The first product we launched was actually a bit of a complicated product. We first listed what was the world's first and only index fund. And so it was an index of the top five cryptos that represented 75%, 80% of the market with just a single share. And it was the first time that anything globally had been listed on a stock exchange that was physically backed. These are physically backed commodity ETPs, and we put crypto in them. 

At the moment, we have maybe $2.5 billion or so spread across about 25 total products. We're going to double -- maybe triple -- the product suite this year. We cover everything from single assets like the most-popular ones, Bitcoin, Ethereum, to some more esoteric, younger ones like Polkadot, or Chainlink or Solana, or Binance Coin. We also have a bunch of indexes if you want to buy thematic baskets, and we also have the only Bitcoin short in an ETP format. 

Q: Do you see an interest from institutions to get into DeFi (decentralized finance)? What would it take to get them involved?

A: Institutions are not here. They are on the way, but everyone is on the way to something. I think they still need a lot, especially if you're talking about big pension funds and insurance companies and the like. The good thing is that they're looking at falling bond yields, issues with interest rates, absolutely low yields, sometimes negative -- like in Switzerland, it's negative 75 basis points, is what the bank charges you on your balance -- and they're seeing all of that and they need to do something about it. 

So they are actually some of the best conversations we have, but they're the conversations we have that we know will take another two, three, four, maybe five years to materialize into anything. And that's fine -- you continue to invest in that. But I think it will be a while before this really tips the scale, which makes this such a unique asset class, because I'm pretty sure that most asset classes are first embraced by the institutions.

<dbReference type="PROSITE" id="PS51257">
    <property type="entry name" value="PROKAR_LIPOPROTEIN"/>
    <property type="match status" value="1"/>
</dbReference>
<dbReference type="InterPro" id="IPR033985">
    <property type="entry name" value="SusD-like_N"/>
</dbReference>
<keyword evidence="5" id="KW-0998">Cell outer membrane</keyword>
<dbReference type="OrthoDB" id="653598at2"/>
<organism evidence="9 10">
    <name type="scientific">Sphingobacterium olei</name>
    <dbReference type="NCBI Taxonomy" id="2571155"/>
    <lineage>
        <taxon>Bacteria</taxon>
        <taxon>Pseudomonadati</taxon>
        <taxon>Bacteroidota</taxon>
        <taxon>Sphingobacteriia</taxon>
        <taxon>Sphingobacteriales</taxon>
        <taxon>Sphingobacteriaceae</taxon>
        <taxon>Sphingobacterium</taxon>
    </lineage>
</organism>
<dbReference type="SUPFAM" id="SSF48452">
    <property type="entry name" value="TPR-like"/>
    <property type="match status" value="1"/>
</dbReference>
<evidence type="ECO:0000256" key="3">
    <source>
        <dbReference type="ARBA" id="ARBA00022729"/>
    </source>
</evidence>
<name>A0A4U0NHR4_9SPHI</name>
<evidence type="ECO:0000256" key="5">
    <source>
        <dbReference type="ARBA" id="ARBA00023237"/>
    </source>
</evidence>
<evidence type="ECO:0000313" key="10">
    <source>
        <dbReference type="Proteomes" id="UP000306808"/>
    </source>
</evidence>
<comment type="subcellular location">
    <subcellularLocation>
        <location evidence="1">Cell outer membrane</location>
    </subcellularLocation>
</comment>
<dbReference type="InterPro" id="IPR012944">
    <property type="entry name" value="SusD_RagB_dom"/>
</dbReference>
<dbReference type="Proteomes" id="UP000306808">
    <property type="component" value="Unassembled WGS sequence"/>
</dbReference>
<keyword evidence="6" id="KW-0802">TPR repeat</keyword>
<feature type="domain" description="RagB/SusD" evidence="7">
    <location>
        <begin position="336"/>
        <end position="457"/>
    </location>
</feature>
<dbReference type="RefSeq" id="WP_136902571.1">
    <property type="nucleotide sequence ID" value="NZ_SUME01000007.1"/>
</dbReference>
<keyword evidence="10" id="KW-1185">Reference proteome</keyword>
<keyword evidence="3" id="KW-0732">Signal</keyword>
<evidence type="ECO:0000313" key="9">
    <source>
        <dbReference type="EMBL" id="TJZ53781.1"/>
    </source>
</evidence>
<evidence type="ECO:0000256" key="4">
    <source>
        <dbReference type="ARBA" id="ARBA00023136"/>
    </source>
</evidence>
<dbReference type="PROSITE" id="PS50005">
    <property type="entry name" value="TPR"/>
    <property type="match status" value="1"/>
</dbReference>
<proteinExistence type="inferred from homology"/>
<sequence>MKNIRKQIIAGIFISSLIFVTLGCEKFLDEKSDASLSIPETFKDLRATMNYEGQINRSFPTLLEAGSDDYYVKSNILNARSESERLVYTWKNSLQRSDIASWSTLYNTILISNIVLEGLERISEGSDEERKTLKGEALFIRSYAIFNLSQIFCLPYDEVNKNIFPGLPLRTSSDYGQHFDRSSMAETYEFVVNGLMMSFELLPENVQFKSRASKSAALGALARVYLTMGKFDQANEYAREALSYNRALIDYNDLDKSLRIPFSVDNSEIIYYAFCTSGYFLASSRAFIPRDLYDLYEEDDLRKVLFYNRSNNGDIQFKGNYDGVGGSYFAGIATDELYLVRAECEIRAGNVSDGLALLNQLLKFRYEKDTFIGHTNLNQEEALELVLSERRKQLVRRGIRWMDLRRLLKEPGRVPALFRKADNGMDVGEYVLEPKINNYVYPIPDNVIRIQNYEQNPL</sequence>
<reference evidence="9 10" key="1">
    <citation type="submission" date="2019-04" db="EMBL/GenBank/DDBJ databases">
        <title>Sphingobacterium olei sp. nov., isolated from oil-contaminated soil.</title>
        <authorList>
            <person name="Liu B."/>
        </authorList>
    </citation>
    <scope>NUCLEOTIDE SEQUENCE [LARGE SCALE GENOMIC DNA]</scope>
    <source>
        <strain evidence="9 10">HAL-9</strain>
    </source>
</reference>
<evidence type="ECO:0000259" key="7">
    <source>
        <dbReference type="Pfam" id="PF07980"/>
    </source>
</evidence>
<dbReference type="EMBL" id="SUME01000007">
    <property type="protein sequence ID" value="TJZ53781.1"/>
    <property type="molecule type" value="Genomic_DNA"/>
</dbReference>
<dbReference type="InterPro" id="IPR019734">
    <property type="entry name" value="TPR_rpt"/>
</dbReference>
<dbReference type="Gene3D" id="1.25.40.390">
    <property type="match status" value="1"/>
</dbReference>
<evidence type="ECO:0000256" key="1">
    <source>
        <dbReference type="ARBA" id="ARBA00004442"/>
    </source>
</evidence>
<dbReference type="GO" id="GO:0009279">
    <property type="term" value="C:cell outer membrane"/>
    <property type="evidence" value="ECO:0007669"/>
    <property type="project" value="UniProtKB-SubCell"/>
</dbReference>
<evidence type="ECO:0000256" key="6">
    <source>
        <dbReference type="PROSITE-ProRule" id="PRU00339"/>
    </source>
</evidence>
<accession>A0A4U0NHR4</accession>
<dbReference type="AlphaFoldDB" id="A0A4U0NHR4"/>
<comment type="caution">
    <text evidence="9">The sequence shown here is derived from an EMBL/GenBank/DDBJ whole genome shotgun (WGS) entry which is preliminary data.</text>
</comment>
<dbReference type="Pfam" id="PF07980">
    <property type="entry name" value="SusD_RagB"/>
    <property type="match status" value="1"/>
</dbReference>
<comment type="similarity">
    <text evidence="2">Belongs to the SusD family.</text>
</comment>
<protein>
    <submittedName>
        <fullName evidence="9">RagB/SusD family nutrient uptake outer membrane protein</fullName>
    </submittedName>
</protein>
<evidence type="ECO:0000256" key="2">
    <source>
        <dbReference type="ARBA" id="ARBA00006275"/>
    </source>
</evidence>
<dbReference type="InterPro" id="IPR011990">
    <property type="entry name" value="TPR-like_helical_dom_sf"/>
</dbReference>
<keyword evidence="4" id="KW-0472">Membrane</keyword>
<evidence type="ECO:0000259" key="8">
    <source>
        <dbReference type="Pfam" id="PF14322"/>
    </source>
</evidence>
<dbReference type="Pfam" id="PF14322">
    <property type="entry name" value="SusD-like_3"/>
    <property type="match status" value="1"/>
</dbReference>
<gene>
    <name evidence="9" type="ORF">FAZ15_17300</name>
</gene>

Q: Tell us about Amun (a tokens provider that Rashwan runs alongside 21Shares co-founder Ophelia Snyder) and what index tokens are.

A: It's all about the end consumer, when you think about it. If our mission is to make crypto more accessible, and what we see ourselves doing is just building bridges into the crypto world, if you want to take that analogy to the limit, then there are different vehicles for different people on that bridge. And that's how we see tokens overall, just conceptually, is that for some people, the product that makes the most sense is an ETF. My mother, for example, a fund manager, for example. But for some people, and this could be either a mix of maybe someone who is more technically savvy and crypto forward, maybe they're in a geography where for the foreseeable future, A) we will not be listed locally on a local stock exchange, and B) they will not have access to the markets that we are on. 

Most people around the world don't have access to the American stock-exchange system. And that by itself is the biggest one, let alone the German stock exchange or the French stock exchange. And so we want to have a product, whether you are in Guatemala or in Germany, and we want to continue having that. And there are indexes that I can give to you in an ETP format, but if you want to make a themed allocation into, say, the metaverse, or DeFi, or anything else, and you want this for some reason as a Solana token or an Ethereum token, we should have that product, it should have our name on it as well. 

That's the basic summary of why we do tokens and how we think about it is greater accessibility. You do get into some very interesting things, though, with respect to what kind of products you can build in tokens, because it turns out that when you start doing this, you'll then see, there's a lot of things I can do with tokens that are impossible to do with ETFs and a couple of the other way around, but mostly tokens are better in a lot of technological ways.

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First Published Date: 06 Feb, 13:31 IST